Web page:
Magazine article The Nation

Five Women Who Won't Be Silenced; Croatia's 'Witches.' (Slavenka Drakulic, Rada Ivekovic, Vesna Kesic, Jelena Lovric and Dubravka Ugresic)

Magazine article The Nation

Five Women Who Won't Be Silenced; Croatia's 'Witches.' (Slavenka Drakulic, Rada Ivekovic, Vesna Kesic, Jelena Lovric and Dubravka Ugresic)

Article excerpt

"Croatia's Feminists Rape Croatia!" read the headline in a December 1992 issue of Globus, a nationalist weekly that some Croats call a revolverblatt because it spends so many words shooting at enemies. The story went on to tell about five "witches" who, to make names for themselves as political dissidents, covered up the rapes of Bosnian women and shamed their country by talking about press censorship in Croatia to international human rights monitors.

The article took as its point of departure last year's 58th Congress of International PEN, where U.S. delegates had protested that because of war in the former Yugoslavia and conditions of wartime censorship, the organization should not hold its next Congress in Dubrovnik, Croatia, as planned. Globus asserted that this threat to Croatia's prestige had been engineered by five women writers: Slavenka Drakulic, Rada Ivekovid, Vesna Kesid, Jelena Lovrij and Dubravka Ugresid. The article kicked off a scandal that now, months later, as International PEN meets in Croatia, continues to make headlines in Central Europe. The story, involving the manipulation of International PEN for nationalist purposes, reveals much about the state of Croatian culture.

The Globus article included a chart on the five women, noting their ancestry (proving they were not of pure Croatian blood), political affiliation, occupation and address. A lot of the information was wrong, as was the crude characterization of their politics. They were accused of suppressing information about Serbian rape camps, though both Drakulic and Kesic had written about wartime rapes. They were said to have described these rapes as crimes of men against women, not crimes of Serbs against Bosnian Muslims and Croats. They were attacked for being published too much abroad, reading foreign literature, complaining a lot and having a bad attitude:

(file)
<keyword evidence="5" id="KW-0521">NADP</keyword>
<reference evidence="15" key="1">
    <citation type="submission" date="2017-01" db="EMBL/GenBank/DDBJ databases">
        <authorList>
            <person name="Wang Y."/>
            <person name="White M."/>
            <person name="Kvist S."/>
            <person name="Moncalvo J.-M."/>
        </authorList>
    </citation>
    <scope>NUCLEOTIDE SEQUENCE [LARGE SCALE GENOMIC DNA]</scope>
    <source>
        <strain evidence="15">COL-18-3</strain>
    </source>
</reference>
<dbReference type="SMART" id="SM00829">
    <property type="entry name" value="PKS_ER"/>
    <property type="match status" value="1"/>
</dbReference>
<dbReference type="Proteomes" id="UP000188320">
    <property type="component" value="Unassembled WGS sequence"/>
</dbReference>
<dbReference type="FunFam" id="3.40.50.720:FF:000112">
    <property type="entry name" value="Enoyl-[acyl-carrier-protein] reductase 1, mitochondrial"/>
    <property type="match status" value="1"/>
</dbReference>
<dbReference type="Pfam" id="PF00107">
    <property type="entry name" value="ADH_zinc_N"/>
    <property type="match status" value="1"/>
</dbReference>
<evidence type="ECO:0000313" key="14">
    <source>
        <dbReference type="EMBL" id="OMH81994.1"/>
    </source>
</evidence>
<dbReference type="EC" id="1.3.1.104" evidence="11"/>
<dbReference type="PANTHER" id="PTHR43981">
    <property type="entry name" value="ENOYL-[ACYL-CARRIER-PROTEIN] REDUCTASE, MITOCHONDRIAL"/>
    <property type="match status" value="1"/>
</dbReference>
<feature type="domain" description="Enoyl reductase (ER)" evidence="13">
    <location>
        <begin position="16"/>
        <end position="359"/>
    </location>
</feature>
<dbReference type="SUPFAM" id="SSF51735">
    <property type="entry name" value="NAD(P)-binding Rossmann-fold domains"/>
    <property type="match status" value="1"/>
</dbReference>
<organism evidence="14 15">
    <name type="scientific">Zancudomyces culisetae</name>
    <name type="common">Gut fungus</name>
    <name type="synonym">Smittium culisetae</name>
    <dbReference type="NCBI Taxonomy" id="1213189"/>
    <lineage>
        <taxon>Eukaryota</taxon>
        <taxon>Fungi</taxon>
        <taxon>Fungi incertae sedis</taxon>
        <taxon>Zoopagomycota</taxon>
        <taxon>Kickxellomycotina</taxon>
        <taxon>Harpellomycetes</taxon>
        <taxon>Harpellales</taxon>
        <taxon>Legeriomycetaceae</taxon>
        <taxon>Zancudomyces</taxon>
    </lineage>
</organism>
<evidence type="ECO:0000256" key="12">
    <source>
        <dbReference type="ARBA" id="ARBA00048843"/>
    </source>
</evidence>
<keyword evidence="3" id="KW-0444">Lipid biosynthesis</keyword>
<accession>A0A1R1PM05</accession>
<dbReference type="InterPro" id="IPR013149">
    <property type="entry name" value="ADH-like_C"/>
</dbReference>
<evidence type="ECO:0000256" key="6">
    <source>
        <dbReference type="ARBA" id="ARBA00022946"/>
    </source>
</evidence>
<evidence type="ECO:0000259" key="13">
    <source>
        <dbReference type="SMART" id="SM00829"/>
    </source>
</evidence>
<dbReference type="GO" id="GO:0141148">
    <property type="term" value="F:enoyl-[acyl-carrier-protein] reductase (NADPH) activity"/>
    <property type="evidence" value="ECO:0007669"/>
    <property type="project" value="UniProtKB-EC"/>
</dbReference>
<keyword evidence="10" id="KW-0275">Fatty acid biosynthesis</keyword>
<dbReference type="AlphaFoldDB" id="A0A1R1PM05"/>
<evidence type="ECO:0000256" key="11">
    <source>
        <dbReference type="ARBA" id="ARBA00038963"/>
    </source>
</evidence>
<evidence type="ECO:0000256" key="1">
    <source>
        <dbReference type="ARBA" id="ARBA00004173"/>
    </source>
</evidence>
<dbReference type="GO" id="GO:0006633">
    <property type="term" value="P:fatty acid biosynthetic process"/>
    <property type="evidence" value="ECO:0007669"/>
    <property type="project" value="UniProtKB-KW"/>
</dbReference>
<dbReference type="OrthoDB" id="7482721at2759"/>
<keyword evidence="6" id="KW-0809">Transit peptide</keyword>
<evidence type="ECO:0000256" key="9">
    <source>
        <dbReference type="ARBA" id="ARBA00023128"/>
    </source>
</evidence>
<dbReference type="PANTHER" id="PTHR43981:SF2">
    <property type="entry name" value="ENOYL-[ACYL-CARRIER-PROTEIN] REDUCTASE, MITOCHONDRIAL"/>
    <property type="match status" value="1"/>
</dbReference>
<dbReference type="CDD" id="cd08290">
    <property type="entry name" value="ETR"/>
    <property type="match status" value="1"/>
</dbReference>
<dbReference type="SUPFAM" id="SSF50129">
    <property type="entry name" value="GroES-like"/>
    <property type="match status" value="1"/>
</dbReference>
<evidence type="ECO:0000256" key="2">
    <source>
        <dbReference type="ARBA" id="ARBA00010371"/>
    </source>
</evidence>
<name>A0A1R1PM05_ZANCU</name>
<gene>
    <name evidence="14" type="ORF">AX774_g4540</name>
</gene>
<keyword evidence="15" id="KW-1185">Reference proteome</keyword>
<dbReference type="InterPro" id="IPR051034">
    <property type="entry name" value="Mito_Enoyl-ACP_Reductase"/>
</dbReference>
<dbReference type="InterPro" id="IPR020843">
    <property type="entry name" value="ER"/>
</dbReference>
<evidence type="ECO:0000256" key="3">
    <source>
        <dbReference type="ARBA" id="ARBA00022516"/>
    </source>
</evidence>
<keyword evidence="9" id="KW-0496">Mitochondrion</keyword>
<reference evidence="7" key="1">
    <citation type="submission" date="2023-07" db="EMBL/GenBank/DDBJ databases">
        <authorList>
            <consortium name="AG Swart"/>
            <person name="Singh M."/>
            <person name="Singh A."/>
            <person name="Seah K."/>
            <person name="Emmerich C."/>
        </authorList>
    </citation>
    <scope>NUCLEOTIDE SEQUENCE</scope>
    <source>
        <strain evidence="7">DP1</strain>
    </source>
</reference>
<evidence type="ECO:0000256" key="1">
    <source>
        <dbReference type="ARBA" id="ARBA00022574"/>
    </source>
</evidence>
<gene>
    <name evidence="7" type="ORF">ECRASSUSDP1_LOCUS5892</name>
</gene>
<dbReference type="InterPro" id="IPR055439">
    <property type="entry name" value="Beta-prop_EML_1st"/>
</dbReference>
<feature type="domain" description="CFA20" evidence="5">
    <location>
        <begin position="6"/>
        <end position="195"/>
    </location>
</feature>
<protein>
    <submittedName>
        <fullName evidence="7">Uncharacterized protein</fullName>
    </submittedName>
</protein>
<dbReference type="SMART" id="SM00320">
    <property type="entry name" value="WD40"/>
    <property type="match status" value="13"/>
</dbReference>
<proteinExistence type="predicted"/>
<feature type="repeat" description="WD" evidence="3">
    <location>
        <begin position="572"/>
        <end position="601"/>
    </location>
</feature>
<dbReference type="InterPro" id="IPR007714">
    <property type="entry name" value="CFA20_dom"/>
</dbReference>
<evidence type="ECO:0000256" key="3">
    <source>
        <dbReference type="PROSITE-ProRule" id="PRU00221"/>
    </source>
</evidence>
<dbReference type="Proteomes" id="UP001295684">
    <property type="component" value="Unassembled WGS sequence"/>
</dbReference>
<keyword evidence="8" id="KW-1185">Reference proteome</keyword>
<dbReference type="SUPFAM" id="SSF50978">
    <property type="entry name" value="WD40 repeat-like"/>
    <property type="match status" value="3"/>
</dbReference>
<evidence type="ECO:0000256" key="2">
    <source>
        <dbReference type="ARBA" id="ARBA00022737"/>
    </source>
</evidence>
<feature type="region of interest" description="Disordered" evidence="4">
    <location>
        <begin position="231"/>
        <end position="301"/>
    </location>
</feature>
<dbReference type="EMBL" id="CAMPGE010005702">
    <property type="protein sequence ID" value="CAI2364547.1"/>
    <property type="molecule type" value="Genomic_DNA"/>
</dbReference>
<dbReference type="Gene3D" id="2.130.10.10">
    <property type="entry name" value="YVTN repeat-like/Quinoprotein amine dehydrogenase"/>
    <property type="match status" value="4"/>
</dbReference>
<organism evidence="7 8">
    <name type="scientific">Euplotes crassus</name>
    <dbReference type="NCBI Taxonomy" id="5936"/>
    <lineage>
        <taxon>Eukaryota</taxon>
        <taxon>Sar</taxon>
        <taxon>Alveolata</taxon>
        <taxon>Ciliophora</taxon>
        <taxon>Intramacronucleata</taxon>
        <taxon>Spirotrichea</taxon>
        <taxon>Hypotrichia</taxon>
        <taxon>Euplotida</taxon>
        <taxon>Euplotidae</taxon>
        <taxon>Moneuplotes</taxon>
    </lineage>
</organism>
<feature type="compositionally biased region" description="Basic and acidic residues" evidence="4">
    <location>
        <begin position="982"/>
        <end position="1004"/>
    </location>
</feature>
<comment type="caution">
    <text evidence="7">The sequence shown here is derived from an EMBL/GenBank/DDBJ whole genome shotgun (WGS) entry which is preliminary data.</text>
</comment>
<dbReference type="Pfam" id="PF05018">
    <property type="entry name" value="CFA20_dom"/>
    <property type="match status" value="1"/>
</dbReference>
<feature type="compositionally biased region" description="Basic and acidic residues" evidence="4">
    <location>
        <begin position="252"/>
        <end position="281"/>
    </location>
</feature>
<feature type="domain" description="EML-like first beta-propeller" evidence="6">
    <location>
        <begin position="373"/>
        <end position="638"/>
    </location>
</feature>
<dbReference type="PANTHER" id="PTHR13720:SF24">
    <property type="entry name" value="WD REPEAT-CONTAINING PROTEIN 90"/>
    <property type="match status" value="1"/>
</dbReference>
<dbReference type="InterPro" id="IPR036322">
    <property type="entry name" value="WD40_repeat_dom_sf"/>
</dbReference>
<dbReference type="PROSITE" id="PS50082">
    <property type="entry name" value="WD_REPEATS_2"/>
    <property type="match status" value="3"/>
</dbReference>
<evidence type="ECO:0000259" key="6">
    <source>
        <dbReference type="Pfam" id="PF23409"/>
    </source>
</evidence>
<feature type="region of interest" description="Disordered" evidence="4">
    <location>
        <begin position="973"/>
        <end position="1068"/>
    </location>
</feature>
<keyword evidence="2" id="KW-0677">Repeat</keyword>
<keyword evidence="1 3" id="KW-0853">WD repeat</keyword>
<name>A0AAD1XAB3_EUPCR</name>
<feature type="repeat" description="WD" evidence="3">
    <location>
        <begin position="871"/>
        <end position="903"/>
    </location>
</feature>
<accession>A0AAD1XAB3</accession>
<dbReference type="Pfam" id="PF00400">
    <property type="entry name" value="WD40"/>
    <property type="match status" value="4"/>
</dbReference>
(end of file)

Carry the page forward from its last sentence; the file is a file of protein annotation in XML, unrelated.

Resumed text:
Almost without exception, they were little girls of communism! Girls from the families of informers, policemen, guards in prisons, diplomats, high Party and political functionaries. The few among them who, in spite of their theoretical position and physical appearance, did succeed in finding a marriage partner, chose something according to the official Yugoslav(*) standards: a Serb from Belgrade by Rada Ivekovic, Serb (two times) from Croatia by Slavenka Drakulid, and Serb from Croatia by Jelena Lovric. It would be immoral to mention these facts were it not, when one looks at it now, altogether a matter of systematic political choice rather than accidental love choice!

What was this all about? Surely not PEN. I attended the 58th Congress in Rio de Janeiro and was present at all its public discussions; at none of them were these women even mentioned. But there are plenty of other reasons that Croatian patriarchs and patriots might find the "five witches" objectionable.

Slavenka Drakulic, an essayist and contributing editor of this magazine, is an outspoken feminist whose essays published in The New York Times and The Nation provoked much ire in some circles for their lack of a sufficiently nationalist world view.

Rada Ivekovid comes from an old diplomatic family (one of her sins) and is a scholar of Indian philosophy. Because she was born in Croatia and her husband in Bosnia, they are no longer citizens of the same country and cannot live together anywhere in the former Yugoslavia, so they live abroad, the worst sin of all.

Vesna Kesic is not only a journalist but an activist in the Zagreb Women's Lobby and the Center for Women Victims of War, which does rape counseling on a non-nationalist basis, also a sin.

Jelena Lovric, a distinguished political columnist known for her fearlessness in pursuit of a story, was the first journalist to be hauled into court by the new government; she received a six-month suspended sentence for accusing a government official of corruption.

And Dubravka Ugresid has a character flaw: She makes jokes about everything, even nationhood. …

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